by Sharon Nunn
Ninety years ago, a little theatre in Durham was built. Now, its Beaux Arts-styled architecture looms over West Morgan Street, housing more than 1,000 seats with its newly restored 1926 interior decor.
Despite continued national drops in arts attendance, the Carolina Theatre announced its second consecutive year with a financial surplus — the nonprofit netted almost $41,000 in profits during the 2013-14 year. Nonprofits are intended to not have income and to not distribute any of their income to members, directors or officers, the Internal Revenue Service website states.
The theatre positively impacted the Durham economy by $15.6 million by driving nearby hotel and restaurant traffic, according to Durham Convention & Visitors Bureau.
The National Endowment for the Arts (NEA) released a series of reports in January about who, how and why people participate in arts, as well as the economic impact on gross domestic product.
The NEA report found that the percent of adults who went to at least one arts performance, gallery or museum dropped from 35 percent in 2008 to 33 percent in 2012.
But Carolina Theatre’s CEO, Bob Nocek, pointed out two factors that contribute to the theatre’s success. He said the Triangle is a growing area, and he and his team have increased both the quality and quantity of the performances offered. In 2015, the theatre has already hosted more than 100 concerts and comedy performances.
“We’re lucky to be in a market that continues to grow,” he said. “We have a high percentage of people who are engaged in the arts and entertainment, more so than other markets.”
According to the NEA report, pursuing higher education is one of the biggest predictors of the kind of person who attends jazz, classical music, opera, musical plays, non-musical plays and ballet. The Triangle is home to six universities or colleges and three community colleges.
Nocek said Durham specifically has gained momentum in all these areas in recent years.
“It’s amazing to see how Durham has progressed,” he said. “There’s palpable enthusiasm.”
But Durham’s enthusiasm hasn’t always served the theatre well. Before Nocek helped make changes when he became CEO in 2010, the Carolina Theatre racked up a deficit of more than $300,000.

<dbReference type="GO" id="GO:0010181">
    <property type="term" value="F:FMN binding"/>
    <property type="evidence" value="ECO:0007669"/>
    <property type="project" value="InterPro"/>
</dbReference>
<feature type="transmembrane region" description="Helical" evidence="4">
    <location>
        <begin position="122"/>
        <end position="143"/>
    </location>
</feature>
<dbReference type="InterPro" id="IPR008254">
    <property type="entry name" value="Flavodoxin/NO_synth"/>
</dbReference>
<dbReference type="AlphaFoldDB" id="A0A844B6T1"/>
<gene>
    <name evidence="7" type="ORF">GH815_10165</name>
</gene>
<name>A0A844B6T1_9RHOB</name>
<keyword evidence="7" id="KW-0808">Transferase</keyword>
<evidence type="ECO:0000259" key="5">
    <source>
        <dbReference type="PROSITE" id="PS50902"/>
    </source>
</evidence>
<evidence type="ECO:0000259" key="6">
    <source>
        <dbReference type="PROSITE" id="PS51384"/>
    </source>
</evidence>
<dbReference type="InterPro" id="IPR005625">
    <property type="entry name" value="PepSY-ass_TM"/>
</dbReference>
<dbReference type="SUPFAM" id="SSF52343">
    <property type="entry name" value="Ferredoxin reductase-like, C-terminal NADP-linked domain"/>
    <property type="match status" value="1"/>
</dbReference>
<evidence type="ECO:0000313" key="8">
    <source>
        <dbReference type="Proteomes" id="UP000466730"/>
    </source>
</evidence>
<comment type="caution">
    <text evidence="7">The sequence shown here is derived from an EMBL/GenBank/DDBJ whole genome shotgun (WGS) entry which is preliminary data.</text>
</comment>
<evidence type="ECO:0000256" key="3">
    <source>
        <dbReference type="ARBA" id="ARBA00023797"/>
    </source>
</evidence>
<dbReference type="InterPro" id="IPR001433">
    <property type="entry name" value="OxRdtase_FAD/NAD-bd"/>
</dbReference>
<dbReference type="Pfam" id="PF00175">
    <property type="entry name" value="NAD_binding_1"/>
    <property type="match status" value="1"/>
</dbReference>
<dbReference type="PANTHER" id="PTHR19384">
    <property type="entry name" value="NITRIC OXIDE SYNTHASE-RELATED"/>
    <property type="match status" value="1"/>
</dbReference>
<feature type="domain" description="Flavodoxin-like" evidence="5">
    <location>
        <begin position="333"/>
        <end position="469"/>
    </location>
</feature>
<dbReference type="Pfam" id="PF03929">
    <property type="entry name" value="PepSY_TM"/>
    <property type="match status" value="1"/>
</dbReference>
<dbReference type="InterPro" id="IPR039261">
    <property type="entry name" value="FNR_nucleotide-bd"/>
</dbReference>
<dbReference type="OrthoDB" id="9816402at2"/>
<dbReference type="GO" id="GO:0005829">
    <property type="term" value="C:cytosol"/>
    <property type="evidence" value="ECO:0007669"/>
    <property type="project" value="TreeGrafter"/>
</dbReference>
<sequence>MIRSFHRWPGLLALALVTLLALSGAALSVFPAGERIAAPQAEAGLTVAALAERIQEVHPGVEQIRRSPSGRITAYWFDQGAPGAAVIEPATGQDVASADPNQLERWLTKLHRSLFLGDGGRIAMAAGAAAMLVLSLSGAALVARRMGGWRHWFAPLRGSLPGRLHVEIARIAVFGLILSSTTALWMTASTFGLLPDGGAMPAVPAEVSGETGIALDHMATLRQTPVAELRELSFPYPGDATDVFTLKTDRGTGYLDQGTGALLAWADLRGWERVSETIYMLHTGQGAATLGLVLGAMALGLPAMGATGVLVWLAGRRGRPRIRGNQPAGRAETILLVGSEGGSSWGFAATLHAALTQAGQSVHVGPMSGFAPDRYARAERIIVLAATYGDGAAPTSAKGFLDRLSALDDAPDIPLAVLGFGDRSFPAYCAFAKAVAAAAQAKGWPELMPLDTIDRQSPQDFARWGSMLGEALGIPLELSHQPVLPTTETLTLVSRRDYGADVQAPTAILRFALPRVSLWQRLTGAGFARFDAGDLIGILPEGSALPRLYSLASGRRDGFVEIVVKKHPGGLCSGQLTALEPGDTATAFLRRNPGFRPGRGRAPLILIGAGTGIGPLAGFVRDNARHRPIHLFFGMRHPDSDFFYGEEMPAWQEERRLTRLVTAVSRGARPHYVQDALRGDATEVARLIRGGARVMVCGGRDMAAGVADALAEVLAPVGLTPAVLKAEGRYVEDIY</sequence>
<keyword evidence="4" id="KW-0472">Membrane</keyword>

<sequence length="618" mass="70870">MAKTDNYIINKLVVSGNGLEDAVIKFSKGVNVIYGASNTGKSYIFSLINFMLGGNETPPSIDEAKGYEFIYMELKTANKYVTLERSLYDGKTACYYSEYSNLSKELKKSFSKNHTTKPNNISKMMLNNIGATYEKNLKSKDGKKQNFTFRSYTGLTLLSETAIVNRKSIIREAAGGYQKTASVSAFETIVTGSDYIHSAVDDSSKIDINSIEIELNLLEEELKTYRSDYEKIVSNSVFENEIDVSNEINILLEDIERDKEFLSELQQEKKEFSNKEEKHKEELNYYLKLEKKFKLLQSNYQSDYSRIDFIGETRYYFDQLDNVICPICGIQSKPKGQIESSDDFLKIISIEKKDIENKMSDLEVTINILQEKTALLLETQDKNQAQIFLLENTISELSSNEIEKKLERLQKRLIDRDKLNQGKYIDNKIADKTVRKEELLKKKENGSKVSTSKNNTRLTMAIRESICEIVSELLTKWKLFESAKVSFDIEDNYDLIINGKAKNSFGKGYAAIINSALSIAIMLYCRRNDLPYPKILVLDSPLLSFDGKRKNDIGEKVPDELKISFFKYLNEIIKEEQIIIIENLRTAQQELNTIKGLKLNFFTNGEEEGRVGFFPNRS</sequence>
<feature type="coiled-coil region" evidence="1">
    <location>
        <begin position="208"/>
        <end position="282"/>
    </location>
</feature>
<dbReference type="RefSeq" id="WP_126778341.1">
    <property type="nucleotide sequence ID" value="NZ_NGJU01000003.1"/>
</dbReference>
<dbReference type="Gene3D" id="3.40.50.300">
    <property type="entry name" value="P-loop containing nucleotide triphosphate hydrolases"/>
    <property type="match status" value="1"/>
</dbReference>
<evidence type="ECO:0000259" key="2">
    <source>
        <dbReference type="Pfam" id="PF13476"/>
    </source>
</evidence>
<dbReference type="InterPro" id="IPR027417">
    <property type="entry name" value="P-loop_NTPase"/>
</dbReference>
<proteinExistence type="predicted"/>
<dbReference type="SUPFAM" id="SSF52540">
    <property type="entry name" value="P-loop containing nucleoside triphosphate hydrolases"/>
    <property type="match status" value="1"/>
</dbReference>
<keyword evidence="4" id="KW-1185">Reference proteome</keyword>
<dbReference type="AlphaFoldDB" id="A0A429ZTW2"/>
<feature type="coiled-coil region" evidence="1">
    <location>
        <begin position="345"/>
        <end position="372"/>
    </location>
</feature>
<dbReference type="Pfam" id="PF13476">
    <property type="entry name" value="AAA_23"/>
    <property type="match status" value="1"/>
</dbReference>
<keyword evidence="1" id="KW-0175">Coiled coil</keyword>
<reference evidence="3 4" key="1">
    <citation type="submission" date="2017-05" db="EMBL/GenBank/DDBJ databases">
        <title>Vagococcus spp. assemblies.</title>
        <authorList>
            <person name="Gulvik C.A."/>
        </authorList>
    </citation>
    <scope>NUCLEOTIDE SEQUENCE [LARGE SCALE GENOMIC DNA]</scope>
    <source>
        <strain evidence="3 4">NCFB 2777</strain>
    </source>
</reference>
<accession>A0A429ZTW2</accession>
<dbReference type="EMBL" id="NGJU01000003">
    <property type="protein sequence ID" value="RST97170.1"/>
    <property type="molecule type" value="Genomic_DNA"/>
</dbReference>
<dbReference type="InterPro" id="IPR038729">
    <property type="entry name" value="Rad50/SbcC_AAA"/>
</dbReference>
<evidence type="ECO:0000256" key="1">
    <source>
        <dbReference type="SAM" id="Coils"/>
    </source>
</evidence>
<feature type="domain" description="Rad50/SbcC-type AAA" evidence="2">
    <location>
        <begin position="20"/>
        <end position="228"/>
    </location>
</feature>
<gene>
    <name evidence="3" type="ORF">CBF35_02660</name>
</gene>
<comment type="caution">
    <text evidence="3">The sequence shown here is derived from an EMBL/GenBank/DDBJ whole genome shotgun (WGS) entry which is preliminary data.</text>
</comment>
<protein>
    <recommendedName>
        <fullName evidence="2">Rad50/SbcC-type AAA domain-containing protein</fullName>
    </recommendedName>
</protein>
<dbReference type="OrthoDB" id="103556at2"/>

Nocek attributes some of the theatre’s problems to the city — he said the building wasn’t taken care of.
Before the theatre underwent renovations in 2011, the carpet hadn’t been replaced in 20 years. He said many areas needed repainting, the sounds in the cinema were subpar and infrastructure investment was necessary.
Nocek said he knew the building needed help when he watched a performance and couldn’t hear a lot of the dialogue.
“Those kinds of things impact an audience more than people realize,” he said. “In the past, the organization was hindered by the building.”
Now that finances have evened out, Nocek said he wants to see the theatre do even more performing arts and educational programming.
“We went into a more commercial direction because we needed to financially,” he said.
The theatre is currently screening about 3,000 films a year.
Another Durham nonprofit, Little Green Pig Theatrical Concern, is no stranger to financial restraints, but Dana Marks, managing director of the often controversial theatre company, said they too are doing great because of the area.
“We’ve been fortunate enough to stay alive,” Marks said. “The city is going through a renaissance. A lot of good artists and talent are moving to the area.”
She said although the possibilities for performances are growing, theatre costs are also climbing while arts funding is decreasing simultaneously.
“Grant amounts are decreasing and the competition is rising,” Marks said.
But like Carolina Theatre, Little Green Pig is staying afloat, but with the help of private donors.
Mark Nelson, director of marketing and communications for Carolina Performing Arts in Chapel Hill, said Carolina Theatre has done fantastic work in the past few years.
“It fills the void in what the (Carolina) Theatre and the (Durham Performing Arts Center) offers,” Nelson said. “They’ve got great support between the big names and the smaller artists.”
Carolina Performing Arts also beat the NEA report’s bad news — it saw a 36 percent growth in average attendees per performance.
But although Carolina Performing Arts operates as a nonprofit, too, it can only generate so much revenue from tickets sales because the company also features performances and artists Nelson knows will not be financially successful.
“We show performances like that because it’s artistically important,” Nelson said. “It’s an invigorating and inspiring way to do business.”
Nelson said the center makes up for lost revenue through donations, grants and other performances that end up generating substantial revenue.
“Attending these performances can be an incredibly intense experience. It gives you a new perspective,” Nelson said.
Like Nelson, Nocek said he’s doing an important job. And he realized the impact his work and the theatre makes when the Carolina Theatre was able to get comedian Craig Ferguson.
“We worked for a couple of years, and we finally got him in fall 2013,” Nocek said. “We decided to take incredibly good care of him and his whole party.”
They put Ferguson in the Washington Duke Inn, authorized charges for him to golf and met him at his private jet.
“We made it clear how important it was that he was there, and it worked out. His agents came to the show, and they talked about filming a special in our theatre,” Nocek said.
The CEO said he understands the agents’ interest because Carolina Theatre is an intimate space with only 1,000 seats.
“We’ve got one of the most intimate halls in the market, and yet we constantly bring in major artists who don’t play in (small venues),” Nocek said. “It’s important for you to see it. It’s really a special experience.”